“No one in the Gulf can bear Egypt going through a severe economic crisis that leads to tensions like those caused by the food protests in Algeria or Morocco,” an Egyptian government source told independent news website Mada Masr (24.3.22). “Rather, it is the concern of everyone, especially the Gulf, whose support for Cairo during the past eight years emerged out of this realization.”

On 29th March, Qatar announced it would invest $ 5 billion in the Egyptian economy. The following day the Saudi Arabian government deposited $ 5 billion in Egypt’s Central Bank. A United Arab Emirates wealth fund is discussing buying $ 2 billion of Egyptian state-owned industries.

The Saudi Arabian and UAE rulers have been strong allies of Sisi since he became president in 2014, following the 2013 armed forces ousting of the Muslim Brotherhood’s President Mohammed Morsi. Qatar, however, was where a number of Muslim Brotherhood leaders took refuge. In return, Sisi expelled Qatar-owned Al-Jazeera TV journalists.

Since Biden replaced Trump, there have been tentative moves to improve US/ Iran relations, to the consternation of Saudi Arabian and Gulf rulers. The Israeli ruling class share these anxieties. On 22nd March, Egypt hosted a two-day meeting between Sisi, UAE Crown Prince Mohammed bin Zayed and Israeli Prime Minister Naftali Bennett. Biden now appears likely to visit Saudi Arabia, despite having described it as “a pariah” for the murder of journalist Jamal Khashoggi.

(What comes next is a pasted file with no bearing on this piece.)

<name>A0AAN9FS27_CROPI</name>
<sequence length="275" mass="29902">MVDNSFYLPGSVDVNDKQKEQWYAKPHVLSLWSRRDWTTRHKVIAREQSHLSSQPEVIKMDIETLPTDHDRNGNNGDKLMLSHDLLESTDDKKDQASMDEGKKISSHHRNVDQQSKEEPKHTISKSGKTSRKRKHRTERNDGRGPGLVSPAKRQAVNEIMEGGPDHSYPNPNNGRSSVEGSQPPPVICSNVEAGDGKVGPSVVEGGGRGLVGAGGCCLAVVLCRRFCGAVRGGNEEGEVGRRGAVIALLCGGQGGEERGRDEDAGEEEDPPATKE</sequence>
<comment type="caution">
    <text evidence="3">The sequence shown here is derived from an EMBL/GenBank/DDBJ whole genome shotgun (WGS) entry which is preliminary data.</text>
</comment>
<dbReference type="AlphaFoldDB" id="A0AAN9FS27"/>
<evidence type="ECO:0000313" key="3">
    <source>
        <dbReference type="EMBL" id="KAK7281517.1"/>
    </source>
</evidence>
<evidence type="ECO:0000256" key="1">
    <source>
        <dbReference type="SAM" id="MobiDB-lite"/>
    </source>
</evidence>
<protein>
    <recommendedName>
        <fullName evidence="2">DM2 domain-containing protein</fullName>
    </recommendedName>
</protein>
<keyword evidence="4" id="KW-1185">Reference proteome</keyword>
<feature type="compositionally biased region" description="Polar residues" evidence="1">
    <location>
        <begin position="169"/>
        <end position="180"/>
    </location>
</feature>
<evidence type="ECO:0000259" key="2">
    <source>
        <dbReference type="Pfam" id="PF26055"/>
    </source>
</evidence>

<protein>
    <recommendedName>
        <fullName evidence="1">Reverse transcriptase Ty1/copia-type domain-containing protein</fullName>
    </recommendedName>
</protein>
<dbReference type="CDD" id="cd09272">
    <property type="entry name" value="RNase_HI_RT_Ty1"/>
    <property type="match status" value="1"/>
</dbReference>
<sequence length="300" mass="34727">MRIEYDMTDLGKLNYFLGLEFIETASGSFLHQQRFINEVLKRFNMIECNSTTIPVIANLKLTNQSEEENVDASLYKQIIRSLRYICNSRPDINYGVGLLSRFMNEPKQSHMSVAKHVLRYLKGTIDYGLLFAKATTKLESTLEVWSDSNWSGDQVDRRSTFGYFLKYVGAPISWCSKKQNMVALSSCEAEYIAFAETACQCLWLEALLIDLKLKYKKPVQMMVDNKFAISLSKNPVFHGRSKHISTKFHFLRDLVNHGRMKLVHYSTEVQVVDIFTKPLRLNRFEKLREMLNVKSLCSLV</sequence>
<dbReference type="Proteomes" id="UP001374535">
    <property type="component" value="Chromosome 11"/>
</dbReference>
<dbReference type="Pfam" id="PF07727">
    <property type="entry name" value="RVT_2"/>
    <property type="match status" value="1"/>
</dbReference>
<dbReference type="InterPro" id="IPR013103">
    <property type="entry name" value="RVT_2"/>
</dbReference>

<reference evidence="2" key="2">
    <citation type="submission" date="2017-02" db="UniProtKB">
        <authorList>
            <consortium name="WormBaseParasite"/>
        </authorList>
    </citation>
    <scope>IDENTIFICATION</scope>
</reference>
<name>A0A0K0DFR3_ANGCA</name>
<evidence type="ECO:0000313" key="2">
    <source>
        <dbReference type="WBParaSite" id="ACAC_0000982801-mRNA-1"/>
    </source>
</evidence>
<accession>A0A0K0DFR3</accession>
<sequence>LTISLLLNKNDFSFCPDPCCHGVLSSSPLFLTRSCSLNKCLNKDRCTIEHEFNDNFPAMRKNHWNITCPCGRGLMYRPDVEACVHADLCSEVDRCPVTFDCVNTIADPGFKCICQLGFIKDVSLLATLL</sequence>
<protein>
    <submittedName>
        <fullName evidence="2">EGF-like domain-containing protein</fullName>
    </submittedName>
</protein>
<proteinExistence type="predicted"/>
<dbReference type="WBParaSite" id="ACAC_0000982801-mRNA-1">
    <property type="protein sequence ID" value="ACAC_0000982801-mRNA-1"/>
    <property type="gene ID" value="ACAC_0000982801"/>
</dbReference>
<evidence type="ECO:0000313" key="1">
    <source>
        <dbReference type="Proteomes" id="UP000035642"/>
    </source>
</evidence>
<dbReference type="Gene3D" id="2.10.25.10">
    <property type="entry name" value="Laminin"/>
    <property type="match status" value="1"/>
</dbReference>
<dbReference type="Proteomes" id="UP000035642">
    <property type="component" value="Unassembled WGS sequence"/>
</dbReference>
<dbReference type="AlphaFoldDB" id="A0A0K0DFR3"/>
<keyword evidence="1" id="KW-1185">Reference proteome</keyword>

The global oil market was in crisis before the invasion of Ukraine, but this has accelerated moves towards re-integrating Iran and its oil into the world market. Whatever agreements are reached between the ruling classes in these countries and global imperialist powers, working class and poor people throughout the region will continue to be hit with rising prices, insecurity and ever-increasing threats from climate change. Despite vicious repression, the ruling elites will be unable to protect their power and wealth from the organised working class action.

Few strikes have been reported, although 1200 Nile Linen Group workers in Alexandria took action over a 50% cut in bonus in April, calling off the strike after management agreed to negotiations. Also in April, 3000 Talabat delivery drivers in Cairo took strike action over three days. The first collective action by workers employed by app-based delivery companies in Egypt won increased bonuses.

The challenge facing socialists throughout the Middle East and North Africa is to build independent trade unions and lay the basis of workers’ parties. Within these, the socialist programme necessary to end poverty and wars could be discussed and related to the daily struggles faced by workers and youth.